For the purpose of preventing an accumulation of slurry at the recirculating entrance to the flow guidingrnember 53, and withinthe eductor passages 5.1 formed. between the member 58 and the deflector 55, means areprovided in the form of spray pipes 6i and 62, spraying water under pressure into the apparatus-at these points. The spray rings or members 5i and 62 areconnected to the supply line 63 inwardly of the connection of the by-pass pipe 64 with such supply line so that there will beat all times a flow of flushing water through the spray members 6| and 62. If it is. so desired the bottom of the flow guiding member 53, upwardly of therecirculating inlet openings 54, may be serrated, as shown at 65, so as to facilitate breaking up of slurry. formations in the water flowing into the flow guiding memher 4 A suitableslurry .deconcentrator, indicated at 66, is provided, which operates in .thesame mannozzle 23 and maintaining a-constant quantity of water through the apparatus.

A slurry deconcentrator'or outlet 40, which has an overflow pipe 41 connected thereto, is located within the tank 20, below thenormal level of the slurry bed 28, to provide acontinuous drain off of slurry, maintaining. the proper depth of the slurry bed 28.

Figure 4 of the drawings shows a still further modified form of the invention, operating on the sameprinciple and in the same manner in which the constructions previously described operate, differing therefrom primarily in the water flow details. Figure 4, the tank 50 has its bottom in the form of an inverted. truncated cone. The eductor or inlet nozzle 52 for the raw water extendsupwardly into the cylindrical fiow guiding member 53, which latter .has its bottom portion open,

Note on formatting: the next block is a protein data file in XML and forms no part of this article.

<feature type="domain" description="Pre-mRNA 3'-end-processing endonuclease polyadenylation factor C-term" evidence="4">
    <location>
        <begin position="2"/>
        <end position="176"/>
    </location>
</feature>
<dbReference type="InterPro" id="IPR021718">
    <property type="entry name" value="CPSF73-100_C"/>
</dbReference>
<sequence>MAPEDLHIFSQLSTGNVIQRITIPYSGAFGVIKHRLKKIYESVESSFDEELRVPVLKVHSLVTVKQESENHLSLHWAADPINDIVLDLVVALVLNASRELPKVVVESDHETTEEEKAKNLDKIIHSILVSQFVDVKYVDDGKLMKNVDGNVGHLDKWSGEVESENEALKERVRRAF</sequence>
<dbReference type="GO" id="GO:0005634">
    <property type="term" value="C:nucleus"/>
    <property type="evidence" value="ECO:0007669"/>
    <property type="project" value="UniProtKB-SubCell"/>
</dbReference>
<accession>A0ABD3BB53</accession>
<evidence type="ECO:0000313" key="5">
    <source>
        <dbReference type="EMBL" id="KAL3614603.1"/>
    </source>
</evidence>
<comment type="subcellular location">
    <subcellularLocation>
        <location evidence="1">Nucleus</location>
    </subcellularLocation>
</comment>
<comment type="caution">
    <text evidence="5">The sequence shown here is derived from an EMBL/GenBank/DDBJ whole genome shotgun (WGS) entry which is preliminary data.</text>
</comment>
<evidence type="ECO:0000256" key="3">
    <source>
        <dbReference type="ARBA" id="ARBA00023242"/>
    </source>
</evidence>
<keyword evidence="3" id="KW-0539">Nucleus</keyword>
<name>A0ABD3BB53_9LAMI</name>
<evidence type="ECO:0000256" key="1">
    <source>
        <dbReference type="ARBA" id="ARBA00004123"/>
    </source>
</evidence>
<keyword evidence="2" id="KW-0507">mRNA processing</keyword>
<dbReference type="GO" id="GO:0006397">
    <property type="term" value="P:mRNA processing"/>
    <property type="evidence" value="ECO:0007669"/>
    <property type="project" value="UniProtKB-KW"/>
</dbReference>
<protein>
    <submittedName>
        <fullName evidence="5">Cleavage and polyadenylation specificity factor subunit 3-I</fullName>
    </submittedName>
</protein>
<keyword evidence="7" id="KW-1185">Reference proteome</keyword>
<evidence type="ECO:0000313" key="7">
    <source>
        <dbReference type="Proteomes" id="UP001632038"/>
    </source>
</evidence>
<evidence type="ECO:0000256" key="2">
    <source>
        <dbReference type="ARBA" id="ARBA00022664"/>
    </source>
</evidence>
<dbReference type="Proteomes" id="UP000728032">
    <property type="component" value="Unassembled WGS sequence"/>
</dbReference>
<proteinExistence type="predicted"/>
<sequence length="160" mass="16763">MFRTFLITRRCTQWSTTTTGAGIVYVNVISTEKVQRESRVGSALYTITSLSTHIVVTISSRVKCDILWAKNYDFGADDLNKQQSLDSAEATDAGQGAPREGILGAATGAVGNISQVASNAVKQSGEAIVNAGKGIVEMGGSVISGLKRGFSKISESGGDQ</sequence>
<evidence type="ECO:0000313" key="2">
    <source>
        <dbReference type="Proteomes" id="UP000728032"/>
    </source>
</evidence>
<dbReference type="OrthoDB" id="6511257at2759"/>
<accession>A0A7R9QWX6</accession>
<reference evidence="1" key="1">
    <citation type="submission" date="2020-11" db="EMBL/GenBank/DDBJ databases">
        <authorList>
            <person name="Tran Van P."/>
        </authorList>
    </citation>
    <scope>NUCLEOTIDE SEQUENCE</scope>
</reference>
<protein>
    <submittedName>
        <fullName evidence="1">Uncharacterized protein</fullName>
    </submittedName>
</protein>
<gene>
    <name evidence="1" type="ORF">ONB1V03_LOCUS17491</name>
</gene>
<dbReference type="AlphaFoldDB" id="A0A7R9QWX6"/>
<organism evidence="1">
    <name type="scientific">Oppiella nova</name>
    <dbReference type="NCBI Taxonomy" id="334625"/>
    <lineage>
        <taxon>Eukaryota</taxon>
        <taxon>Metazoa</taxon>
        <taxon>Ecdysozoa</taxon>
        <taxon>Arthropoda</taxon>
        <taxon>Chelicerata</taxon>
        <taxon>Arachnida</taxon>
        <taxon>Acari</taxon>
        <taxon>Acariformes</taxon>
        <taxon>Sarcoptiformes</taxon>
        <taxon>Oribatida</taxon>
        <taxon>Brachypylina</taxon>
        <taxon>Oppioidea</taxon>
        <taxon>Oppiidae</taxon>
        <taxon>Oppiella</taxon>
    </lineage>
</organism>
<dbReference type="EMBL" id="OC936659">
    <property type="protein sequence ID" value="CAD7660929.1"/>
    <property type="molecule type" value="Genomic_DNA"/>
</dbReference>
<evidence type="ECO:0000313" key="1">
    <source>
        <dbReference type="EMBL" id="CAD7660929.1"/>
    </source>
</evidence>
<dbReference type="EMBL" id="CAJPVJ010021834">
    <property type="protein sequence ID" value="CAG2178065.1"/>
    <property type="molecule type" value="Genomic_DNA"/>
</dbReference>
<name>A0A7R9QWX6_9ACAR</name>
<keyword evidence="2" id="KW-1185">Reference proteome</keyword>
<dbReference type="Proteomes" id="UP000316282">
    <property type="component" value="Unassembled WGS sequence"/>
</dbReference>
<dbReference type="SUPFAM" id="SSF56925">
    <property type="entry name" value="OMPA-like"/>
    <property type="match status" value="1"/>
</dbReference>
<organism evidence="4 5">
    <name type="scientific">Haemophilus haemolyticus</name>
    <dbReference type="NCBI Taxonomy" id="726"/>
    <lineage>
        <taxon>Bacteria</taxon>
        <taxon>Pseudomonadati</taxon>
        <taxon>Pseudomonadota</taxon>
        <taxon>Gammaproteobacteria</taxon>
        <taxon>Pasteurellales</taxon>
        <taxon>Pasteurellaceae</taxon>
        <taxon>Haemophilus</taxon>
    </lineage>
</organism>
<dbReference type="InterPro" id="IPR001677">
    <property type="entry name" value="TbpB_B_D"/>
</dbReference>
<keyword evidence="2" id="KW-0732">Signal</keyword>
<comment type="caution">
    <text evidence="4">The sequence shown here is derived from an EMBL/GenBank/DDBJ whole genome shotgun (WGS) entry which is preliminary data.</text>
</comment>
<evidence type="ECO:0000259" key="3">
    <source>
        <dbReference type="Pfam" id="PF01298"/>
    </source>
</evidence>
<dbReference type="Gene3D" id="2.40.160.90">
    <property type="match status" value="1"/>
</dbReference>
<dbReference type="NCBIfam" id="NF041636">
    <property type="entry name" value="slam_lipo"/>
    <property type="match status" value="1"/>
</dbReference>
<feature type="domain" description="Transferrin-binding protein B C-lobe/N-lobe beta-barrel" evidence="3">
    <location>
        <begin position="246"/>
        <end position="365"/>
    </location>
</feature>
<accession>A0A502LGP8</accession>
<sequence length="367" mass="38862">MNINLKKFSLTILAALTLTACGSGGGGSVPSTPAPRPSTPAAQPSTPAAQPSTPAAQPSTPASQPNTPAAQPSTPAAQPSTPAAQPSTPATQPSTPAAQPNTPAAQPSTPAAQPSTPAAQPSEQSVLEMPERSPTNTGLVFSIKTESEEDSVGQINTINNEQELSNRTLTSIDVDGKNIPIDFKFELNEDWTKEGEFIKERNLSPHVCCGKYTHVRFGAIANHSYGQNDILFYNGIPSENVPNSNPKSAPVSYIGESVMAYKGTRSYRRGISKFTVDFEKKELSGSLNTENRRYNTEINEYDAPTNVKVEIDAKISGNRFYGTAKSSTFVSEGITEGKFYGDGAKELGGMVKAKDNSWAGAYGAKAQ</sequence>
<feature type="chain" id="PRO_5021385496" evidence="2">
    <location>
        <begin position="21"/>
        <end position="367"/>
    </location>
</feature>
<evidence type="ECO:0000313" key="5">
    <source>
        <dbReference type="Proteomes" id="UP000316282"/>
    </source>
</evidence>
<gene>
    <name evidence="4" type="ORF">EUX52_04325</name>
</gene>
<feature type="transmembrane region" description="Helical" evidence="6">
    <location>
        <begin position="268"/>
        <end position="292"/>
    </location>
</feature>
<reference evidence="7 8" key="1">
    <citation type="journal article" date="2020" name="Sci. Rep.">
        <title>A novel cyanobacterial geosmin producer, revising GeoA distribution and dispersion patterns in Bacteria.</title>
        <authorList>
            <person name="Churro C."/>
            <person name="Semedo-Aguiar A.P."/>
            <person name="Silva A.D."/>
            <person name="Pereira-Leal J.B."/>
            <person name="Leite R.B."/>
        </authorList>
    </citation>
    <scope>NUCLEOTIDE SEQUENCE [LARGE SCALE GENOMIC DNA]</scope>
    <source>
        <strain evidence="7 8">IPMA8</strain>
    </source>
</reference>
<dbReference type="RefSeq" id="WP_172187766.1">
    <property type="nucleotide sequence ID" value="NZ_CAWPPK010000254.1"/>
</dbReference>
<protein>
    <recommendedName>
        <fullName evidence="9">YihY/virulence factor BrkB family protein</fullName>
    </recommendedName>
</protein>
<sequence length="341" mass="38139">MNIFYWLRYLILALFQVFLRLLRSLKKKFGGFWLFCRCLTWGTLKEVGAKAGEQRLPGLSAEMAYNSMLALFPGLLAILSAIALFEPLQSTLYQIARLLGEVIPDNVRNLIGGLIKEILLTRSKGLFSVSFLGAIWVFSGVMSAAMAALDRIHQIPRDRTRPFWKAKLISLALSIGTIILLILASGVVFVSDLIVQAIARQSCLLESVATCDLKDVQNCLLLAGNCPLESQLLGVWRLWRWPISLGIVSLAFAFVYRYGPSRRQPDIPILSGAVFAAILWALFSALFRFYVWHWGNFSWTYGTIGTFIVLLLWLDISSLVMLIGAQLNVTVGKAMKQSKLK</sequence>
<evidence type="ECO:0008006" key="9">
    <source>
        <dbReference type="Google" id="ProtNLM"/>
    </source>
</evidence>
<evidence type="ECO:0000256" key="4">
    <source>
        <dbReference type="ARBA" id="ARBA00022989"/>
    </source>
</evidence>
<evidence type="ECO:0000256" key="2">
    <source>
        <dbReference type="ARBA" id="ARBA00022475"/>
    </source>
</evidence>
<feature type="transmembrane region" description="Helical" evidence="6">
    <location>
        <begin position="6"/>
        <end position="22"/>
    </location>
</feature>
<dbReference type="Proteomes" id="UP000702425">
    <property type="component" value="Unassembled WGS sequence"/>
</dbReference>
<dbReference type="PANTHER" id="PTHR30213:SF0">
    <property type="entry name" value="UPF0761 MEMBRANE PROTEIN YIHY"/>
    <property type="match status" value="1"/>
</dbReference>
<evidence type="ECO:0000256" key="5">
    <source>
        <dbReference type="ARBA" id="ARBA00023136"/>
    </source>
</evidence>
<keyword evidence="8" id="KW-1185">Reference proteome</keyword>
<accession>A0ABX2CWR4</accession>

In this form, shown in per as the slurry deconcentrators: shown and described in the, forms of the invention illustrated in Figures 1 to 3 of the drawings.

,From the foregoing, taken in connection with the accompanying drawings, it will be apparent that in the operation of the water'treating apparatus forming the present invention .the various flow paths set up in the apparatus through application of recirculation and eddy circulation principles will bring the raw water in contact with the slurry through'a maximum-distance of.

continuous flow contact,-resulting in many distinct advantages, in an apparatus of this kind.

among which are the continuous, rapid recirculation' of chemical, impregnated slurryand water with positive mixing, accelerating flocculation and permitting purification of a maximum quantity of water in an apparatus of minimum size and preventing any activechemicals from settling or passing out to waste; positive mixing and recirculating 'of water and slurry together with control of waterdelivery to the apparatus' to provide a substantially constant :flow through a substantially constant depth slurry .bed, permitting no opportunity for incomplete reactionsor for by-passing incompletely treated water:

the by-pass'feature,- permitting complete and emcient operation of the device without requiring that the apparatus be operated at or even close-.toits rated capacity,but rather permitting complete and eflicient treatment of the water when the apparatus is operated at a very, low percentage of its rated capacity; the cost of the apparatus is considerably reduced and its construction materially simplified by the utilization of the pressure and velocity of the incoming raw water as the motivating element for providing the desired circulation within the apparatus.